Canadian Tire Corp. Ltd. reported sales grew 7.2 percent at its SportChek segment in the first quarter ended April 3 with gains held back by pandemic-related store closures. Helly Hansen revenues grew 12 percent.
At the SportChek segment, total sales, including the contribution from franchises, were Canadian $396.7 million in the quarter against C$370.1 million a year ago, representing a decline of 7.2 percent.
The segment includes SportChek, Hockey Experts, Pro Hockey Life, Sports Experts, National Sports, Intersport, and Atmosphere. The segment had 397 stores against 400 at the same time a year ago.
Comp sales in the first quarter climbed 18.7 percent against a 1.8 percent decline a year ago.
The SportChek segment’s retail sales, which excludes sales from franchises, were up by 10.0 percent, driven by strong sales in the second half of the quarter in outdoor categories led by Cycling, Footwear and Kids clothing.
On a conference call with analysts, Gregory Craig, EVP and CFO, said SportChek saw an “exceptional performance” in March as customers returned to stores, and the banners faced easy comparisons against late March when stores initially closed when the pandemic emerged. The month of March accounted for 50 percent of SportChek’s sales in the quarter.
“With the early arrival of spring, we saw record sales in cycling, as well as strong demand in fitness-related categories, such as athletic footwear and kid’s apparel,” said Craig. The gross margin rate at SportChek improved due to lower promotional activity.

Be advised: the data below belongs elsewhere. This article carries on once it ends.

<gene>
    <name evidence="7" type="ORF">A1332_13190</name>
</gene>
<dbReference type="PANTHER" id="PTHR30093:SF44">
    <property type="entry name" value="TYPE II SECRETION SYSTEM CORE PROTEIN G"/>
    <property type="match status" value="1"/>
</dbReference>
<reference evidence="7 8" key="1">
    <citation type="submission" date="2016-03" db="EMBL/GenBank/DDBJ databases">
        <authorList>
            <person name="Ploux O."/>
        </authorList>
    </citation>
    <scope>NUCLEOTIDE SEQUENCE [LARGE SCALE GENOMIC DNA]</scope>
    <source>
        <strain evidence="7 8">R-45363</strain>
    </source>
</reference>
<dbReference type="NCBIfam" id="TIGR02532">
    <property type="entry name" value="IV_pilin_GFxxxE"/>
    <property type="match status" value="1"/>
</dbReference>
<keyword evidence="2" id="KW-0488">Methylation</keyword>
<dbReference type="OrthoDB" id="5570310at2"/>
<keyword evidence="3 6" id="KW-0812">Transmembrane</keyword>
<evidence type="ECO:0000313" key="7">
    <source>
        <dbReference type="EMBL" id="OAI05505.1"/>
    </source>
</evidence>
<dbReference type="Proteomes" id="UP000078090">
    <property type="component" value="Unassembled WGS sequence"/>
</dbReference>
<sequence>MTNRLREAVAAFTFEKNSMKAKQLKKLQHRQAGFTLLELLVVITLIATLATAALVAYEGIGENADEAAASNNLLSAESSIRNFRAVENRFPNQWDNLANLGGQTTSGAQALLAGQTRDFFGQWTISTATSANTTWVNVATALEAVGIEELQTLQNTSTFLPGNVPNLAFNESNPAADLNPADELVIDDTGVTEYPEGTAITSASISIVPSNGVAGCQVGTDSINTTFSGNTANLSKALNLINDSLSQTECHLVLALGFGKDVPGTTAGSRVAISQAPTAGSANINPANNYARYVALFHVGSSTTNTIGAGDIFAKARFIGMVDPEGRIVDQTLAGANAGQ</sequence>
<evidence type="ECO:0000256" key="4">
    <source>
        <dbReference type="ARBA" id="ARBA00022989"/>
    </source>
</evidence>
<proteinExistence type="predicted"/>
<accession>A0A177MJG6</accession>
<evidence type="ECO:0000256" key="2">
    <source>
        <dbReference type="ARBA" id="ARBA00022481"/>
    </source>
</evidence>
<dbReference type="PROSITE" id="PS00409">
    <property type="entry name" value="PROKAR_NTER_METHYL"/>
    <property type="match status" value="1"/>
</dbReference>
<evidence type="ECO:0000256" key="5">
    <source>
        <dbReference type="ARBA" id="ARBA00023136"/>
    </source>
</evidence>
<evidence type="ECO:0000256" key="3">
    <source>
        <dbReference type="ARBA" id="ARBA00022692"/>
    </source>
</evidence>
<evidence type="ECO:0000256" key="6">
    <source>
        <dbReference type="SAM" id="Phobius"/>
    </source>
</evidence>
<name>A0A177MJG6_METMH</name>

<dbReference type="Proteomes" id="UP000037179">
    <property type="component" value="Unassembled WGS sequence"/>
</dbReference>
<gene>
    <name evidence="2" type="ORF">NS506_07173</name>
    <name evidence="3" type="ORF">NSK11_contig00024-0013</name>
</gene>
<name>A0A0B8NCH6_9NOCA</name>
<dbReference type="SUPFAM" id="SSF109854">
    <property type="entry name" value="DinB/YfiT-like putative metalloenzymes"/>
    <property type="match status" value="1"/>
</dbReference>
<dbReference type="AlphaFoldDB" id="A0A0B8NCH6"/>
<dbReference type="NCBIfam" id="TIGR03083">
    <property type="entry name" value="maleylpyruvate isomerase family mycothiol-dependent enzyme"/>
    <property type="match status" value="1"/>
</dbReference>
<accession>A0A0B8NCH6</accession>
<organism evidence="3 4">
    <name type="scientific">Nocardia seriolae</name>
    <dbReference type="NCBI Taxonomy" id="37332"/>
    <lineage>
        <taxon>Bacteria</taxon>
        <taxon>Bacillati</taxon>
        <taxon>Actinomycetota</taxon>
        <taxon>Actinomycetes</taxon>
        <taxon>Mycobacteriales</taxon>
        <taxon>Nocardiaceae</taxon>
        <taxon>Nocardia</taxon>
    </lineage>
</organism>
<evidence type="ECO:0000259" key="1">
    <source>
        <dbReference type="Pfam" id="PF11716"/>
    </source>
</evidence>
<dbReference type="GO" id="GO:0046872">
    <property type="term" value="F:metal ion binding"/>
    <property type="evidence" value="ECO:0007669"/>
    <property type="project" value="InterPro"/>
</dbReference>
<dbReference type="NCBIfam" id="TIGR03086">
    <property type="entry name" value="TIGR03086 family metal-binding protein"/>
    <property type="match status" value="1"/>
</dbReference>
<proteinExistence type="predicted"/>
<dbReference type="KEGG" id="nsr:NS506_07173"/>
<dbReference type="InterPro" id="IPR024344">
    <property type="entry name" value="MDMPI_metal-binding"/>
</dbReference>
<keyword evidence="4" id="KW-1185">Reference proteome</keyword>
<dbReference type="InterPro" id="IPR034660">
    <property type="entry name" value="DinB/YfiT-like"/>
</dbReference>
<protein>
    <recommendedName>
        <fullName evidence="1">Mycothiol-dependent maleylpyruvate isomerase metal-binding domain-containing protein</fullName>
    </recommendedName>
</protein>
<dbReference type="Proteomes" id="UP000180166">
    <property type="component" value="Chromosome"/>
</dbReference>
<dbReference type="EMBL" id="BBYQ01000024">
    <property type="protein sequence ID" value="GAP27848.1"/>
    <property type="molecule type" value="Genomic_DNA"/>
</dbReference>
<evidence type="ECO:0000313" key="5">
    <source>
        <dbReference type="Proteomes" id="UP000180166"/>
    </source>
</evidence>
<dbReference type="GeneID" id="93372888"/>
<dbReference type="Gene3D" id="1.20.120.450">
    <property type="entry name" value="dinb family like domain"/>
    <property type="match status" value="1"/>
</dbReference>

Helly Hansen’s revenues improved 12.2 percent to C$136.3 million from C$121.5 million a year ago. Craig said,” At Helly Hansen, we were pleased with their internal revenue growth of 12 percent, driven by the strength of the e-commerce channel, which more than doubled compared to a year ago, and double-digit increases in our footwear business.”
Companywide, Canadian Tire’s retail and financial services businesses both delivered strong results.
Net earnings came to C$151.8 million, or C$2.47 share, against a loss of C$13.3 million, or 22 cents, a year ago. Normalized diluted EPS in the quarter was C$2.57, an increase of C$2.70 per share year over year.
Retail revenues expanded 16.7 percent to C$3.32 billion, with comparable consolidated sales up more than 19 percent across all banners.
At its other two banners, CTR (Canadian Tire Retail) retail sales increased 20.1 percent in the quarter, and comparable sales were up 19.2 percent over the same period. Mark’s retail sales increased 13.7 percent in the first quarter, and comparable sales were up 22.0 percent over the same period.
On the call, Greg Hicks, president and CEO, said that with ongoing stay-at-home restrictions and Canadians unable to travel for March vacations, the retailer’s credit card data showed a shift away from travel and entertainment categories with spending increasing across its banners.